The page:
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John Habib's City Sports: Little interest, no team for once-proud Jutras
A four-time state champion, Jutras had only seven players show up for tryouts this week, and any hope of picking up players cut by neighboring posts — including the two others in the Queen City, Sweeney Post 2 and Manchester Post 79 — went by the board when those teams had just enough players show up to put together a lineup with a few reserves.
Jutras Post had 16 players on its roster last season, Parents said, but six of those players no longer are age-eligible. Others from last year's team simply didn't return.
Those eligible to play for Jutras included residents of the Manchester High West school district and players cut by other teams. The drop in athletics participation at West — attributable mainly to the opening of a town high school in Bedford, which previously sent its secondary students to West — appears to have had an affect on Jutras Post, as well.
"That's all we can do: wait and see," he said. "We've already told the seven players who came to the tryouts that we're willing to sign the papers and release them to other teams. We're not going to deny those seven players of playing baseball just because we don't have enough players to field a team."Paul Lemire, athletics director of Sweeney Post, and Eddie Poisson, coach of Post 79, were saddened to hear the Jutras program will be idle this season.
"I graduated from West, coached football and girls' basketball there for over 20 years," he said. "It's a great school with so much tradition and pride. Making West strong makes the city strong again. Making West strong again means — and I'm not just talking about American Legion baseball — the (city) sports programs across the board become stronger."
TRINITY principal Denis Mailloux said this week that before hiring Chip Polak as the school's new athletics director, he asked about an investigation into alleged financial improprieties at Polak's former place of employment, Southern New Hampshire University, where Polak was athletics director for 27 years.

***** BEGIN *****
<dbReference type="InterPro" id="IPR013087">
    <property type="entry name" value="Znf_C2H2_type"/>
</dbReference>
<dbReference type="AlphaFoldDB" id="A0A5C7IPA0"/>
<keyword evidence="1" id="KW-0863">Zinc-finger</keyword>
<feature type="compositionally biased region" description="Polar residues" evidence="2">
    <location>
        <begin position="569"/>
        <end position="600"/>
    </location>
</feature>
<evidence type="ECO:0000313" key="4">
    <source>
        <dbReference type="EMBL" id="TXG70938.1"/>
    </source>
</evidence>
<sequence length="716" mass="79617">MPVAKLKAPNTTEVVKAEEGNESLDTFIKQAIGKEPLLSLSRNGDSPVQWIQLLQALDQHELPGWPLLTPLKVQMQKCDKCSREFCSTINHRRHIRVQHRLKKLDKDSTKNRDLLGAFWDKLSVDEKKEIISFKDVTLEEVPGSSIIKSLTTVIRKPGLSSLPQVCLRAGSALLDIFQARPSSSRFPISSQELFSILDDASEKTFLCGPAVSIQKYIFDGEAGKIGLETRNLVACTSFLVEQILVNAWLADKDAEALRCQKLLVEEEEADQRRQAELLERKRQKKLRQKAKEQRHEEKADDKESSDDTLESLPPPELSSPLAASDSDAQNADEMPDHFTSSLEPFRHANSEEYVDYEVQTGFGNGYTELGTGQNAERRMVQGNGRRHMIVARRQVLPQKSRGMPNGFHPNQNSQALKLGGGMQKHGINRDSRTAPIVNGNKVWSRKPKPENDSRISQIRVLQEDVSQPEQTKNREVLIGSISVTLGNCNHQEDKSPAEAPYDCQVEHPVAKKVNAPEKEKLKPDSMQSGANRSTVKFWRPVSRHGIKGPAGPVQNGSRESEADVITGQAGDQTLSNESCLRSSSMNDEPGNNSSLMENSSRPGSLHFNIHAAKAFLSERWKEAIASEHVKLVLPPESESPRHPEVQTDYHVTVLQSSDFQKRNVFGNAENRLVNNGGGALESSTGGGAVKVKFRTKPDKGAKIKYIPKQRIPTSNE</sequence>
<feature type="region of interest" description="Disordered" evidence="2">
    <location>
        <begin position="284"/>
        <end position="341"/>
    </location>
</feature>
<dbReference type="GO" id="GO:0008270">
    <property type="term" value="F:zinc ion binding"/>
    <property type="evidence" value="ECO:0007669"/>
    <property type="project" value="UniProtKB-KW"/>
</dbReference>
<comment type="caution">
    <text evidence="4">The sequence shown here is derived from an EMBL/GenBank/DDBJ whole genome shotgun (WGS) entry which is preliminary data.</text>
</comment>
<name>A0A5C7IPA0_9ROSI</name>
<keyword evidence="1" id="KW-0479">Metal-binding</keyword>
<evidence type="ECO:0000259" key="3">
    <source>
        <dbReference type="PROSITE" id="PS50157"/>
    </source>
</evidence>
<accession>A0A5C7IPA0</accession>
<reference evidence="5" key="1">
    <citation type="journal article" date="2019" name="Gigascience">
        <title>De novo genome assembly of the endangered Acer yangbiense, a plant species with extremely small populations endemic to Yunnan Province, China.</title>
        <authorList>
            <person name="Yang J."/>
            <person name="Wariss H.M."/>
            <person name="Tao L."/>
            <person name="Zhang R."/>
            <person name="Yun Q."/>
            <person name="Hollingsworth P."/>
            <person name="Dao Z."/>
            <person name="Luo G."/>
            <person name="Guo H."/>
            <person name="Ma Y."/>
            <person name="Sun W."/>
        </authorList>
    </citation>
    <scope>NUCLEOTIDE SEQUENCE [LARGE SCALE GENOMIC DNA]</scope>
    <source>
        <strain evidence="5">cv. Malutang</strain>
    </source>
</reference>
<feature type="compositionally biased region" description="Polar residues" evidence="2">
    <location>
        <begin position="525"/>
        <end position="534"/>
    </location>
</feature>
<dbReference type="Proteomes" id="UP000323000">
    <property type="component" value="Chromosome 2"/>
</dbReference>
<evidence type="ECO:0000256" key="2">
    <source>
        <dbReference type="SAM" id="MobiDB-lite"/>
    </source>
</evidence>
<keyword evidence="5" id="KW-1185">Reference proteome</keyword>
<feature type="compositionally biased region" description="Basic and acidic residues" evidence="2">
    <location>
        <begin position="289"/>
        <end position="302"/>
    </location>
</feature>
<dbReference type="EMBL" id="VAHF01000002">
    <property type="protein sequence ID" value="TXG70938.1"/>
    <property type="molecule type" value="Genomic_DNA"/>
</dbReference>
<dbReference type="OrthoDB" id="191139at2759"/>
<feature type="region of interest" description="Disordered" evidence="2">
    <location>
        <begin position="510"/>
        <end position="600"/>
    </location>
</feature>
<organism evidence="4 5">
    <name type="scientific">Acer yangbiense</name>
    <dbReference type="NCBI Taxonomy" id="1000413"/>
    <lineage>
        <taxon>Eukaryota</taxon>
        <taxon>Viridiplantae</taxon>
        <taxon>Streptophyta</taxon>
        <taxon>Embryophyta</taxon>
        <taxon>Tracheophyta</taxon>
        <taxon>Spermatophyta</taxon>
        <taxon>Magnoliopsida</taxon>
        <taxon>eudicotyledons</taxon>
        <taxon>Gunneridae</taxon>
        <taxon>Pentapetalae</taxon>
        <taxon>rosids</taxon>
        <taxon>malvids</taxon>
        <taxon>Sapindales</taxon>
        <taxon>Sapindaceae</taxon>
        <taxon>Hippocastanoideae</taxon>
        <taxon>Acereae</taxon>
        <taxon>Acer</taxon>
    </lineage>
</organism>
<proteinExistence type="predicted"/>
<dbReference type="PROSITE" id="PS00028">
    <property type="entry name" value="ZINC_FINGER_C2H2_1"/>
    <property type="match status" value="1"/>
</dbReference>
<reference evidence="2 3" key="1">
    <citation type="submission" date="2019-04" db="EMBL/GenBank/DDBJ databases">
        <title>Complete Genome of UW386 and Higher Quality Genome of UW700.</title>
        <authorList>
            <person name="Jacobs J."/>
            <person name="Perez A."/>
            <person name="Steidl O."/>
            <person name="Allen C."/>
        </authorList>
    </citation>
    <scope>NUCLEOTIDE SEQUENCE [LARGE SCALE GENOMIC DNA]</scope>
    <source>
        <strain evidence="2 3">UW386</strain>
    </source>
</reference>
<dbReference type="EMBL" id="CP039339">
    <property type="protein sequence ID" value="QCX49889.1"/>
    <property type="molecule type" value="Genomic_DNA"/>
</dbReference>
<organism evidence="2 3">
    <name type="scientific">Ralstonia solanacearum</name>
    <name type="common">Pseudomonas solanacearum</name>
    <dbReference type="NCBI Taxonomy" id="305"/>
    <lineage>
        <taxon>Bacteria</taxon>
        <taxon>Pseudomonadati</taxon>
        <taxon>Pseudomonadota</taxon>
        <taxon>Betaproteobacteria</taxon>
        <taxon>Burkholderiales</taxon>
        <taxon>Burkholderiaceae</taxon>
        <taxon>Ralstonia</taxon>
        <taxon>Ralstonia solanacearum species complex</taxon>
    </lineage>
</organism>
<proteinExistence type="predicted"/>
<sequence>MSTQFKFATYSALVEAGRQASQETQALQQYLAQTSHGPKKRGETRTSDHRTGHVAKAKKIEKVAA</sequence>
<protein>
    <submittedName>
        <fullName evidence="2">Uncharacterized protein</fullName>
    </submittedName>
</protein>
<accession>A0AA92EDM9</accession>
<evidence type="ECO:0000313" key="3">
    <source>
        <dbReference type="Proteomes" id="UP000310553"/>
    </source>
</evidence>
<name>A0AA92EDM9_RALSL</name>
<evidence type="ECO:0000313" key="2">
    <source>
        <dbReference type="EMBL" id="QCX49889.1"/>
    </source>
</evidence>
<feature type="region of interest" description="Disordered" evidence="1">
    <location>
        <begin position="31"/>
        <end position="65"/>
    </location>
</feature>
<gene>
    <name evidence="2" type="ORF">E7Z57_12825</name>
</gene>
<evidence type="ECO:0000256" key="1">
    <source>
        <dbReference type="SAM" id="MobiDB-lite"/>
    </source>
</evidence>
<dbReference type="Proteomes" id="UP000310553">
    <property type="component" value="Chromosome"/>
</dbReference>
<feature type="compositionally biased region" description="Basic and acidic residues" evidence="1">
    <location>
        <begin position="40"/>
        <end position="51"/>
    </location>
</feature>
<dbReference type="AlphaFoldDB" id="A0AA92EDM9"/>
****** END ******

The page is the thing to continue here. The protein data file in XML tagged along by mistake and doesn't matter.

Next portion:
"Having Chip join our team is a big plus for us," Mailloux continued. "We look forward to the quality of leadership he will bring to the program. We're thrilled not only with his experience but with his standing in the community. We know that the Trinity athletics program is definitely an onward-and-upward matter and that Chip will bring a lot of fine qualities to the position."
THE MANCHESTER school board's Athletics Committee has posted the position of city athletics director as full-time, with a salary range of $69,530.39-$74,862.60. Current AD Dave Gosselin will step down from his part-time job, at an annual salary of $37,000, on June 30.
FOR THE 33rd straight summer, the New Hampshire All-Star Basketball School will be open to boys and girls ages 8-16 at SNHU. Men's basketball coach Stan Spirou and longtime assistant Jay Dufour will lead the instruction, with a staff familiar to followers of the local high school and college basketball scenes.
"We're not going to turn these young kids into great basketball players in a week or two," said Spirou. "Our goal at our school is for each kid to pick up one or two fundamental things and continue to improve upon them over a period of time."
"The biggest weakness I see, which we work on at our school, is the kids' ability to pass the ball," said Spirou. "The first day in camp, the first thing most kids do is go behind the (3-point) arc and fire up shots. Kids today love shooting the 3-point shot, but that's not the first thing we teach."
"Dribbling, passing and sharing the ball are essential to learn at a young age," he said. "If you can master those basics at an early age, your game will improve dramatically. I often have said that the greatest compliment you can give a player is to tell them they make the other players on the floor better. You do that by learning and mastering the basics."
"City Sports" is published Saturdays in the New Hampshire Union Leader. Email staff reporter John Habib at firstname.lastname@example.org.
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